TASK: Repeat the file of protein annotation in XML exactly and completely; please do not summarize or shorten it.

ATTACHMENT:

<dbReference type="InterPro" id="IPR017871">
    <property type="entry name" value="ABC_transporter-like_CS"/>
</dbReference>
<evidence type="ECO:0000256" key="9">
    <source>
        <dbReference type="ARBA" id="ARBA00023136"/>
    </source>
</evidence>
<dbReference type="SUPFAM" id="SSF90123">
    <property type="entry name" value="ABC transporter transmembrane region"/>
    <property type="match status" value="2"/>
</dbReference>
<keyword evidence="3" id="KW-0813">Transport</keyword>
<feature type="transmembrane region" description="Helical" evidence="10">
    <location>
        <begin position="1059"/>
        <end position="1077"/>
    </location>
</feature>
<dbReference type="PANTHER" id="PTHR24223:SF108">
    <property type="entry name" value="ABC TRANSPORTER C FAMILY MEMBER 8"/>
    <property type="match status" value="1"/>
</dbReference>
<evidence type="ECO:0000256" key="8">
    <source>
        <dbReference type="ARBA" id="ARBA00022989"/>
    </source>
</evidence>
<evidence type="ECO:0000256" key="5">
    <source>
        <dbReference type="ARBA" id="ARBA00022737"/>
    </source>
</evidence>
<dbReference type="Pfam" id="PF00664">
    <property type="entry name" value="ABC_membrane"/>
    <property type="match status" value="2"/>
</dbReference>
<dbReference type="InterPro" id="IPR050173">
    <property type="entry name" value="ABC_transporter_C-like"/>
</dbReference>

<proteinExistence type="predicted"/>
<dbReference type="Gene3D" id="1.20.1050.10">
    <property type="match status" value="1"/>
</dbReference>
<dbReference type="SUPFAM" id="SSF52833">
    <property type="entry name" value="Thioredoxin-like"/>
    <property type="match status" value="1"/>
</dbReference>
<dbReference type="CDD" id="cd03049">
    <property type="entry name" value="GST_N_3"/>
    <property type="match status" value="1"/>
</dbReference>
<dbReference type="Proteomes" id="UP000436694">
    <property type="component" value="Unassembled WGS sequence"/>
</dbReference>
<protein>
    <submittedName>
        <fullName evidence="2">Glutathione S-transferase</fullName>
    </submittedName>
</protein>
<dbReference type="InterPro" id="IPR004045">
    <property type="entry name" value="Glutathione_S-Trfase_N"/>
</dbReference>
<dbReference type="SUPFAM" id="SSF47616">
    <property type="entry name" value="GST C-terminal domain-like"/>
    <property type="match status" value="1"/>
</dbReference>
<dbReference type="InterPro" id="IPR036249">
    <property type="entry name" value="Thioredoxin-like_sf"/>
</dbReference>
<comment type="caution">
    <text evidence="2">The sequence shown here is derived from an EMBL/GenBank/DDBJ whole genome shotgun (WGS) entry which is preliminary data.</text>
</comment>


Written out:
<dbReference type="InterPro" id="IPR017871">
    <property type="entry name" value="ABC_transporter-like_CS"/>
</dbReference>
<evidence type="ECO:0000256" key="9">
    <source>
        <dbReference type="ARBA" id="ARBA00023136"/>
    </source>
</evidence>
<dbReference type="SUPFAM" id="SSF90123">
    <property type="entry name" value="ABC transporter transmembrane region"/>
    <property type="match status" value="2"/>
</dbReference>
<keyword evidence="3" id="KW-0813">Transport</keyword>
<feature type="transmembrane region" description="Helical" evidence="10">
    <location>
        <begin position="1059"/>
        <end position="1077"/>
    </location>
</feature>
<dbReference type="PANTHER" id="PTHR24223:SF108">
    <property type="entry name" value="ABC TRANSPORTER C FAMILY MEMBER 8"/>
    <property type="match status" value="1"/>
</dbReference>
<evidence type="ECO:0000256" key="8">
    <source>
        <dbReference type="ARBA" id="ARBA00022989"/>
    </source>
</evidence>
<evidence type="ECO:0000256" key="5">
    <source>
        <dbReference type="ARBA" id="ARBA00022737"/>
    </source>
</evidence>
<dbReference type="Pfam" id="PF00664">
    <property type="entry name" value="ABC_membrane"/>
    <property type="match status" value="2"/>
</dbReference>
<dbReference type="InterPro" id="IPR050173">
    <property type="entry name" value="ABC_transporter_C-like"/>
</dbReference>

<proteinExistence type="predicted"/>
<dbReference type="Gene3D" id="1.20.1050.10">
    <property type="match status" value="1"/>
</dbReference>
<dbReference type="SUPFAM" id="SSF52833">
    <property type="entry name" value="Thioredoxin-like"/>
    <property type="match status" value="1"/>
</dbReference>
<dbReference type="CDD" id="cd03049">
    <property type="entry name" value="GST_N_3"/>
    <property type="match status" value="1"/>
</dbReference>
<dbReference type="Proteomes" id="UP000436694">
    <property type="component" value="Unassembled WGS sequence"/>
</dbReference>
<protein>
    <submittedName>
        <fullName evidence="2">Glutathione S-transferase</fullName>
    </submittedName>
</protein>
<dbReference type="InterPro" id="IPR004045">
    <property type="entry name" value="Glutathione_S-Trfase_N"/>
</dbReference>
<dbReference type="SUPFAM" id="SSF47616">
    <property type="entry name" value="GST C-terminal domain-like"/>
    <property type="match status" value="1"/>
</dbReference>
<dbReference type="InterPro" id="IPR036249">
    <property type="entry name" value="Thioredoxin-like_sf"/>
</dbReference>
<comment type="caution">
    <text evidence="2">The sequence shown here is derived from an EMBL/GenBank/DDBJ whole genome shotgun (WGS) entry which is preliminary data.</text>
</comment>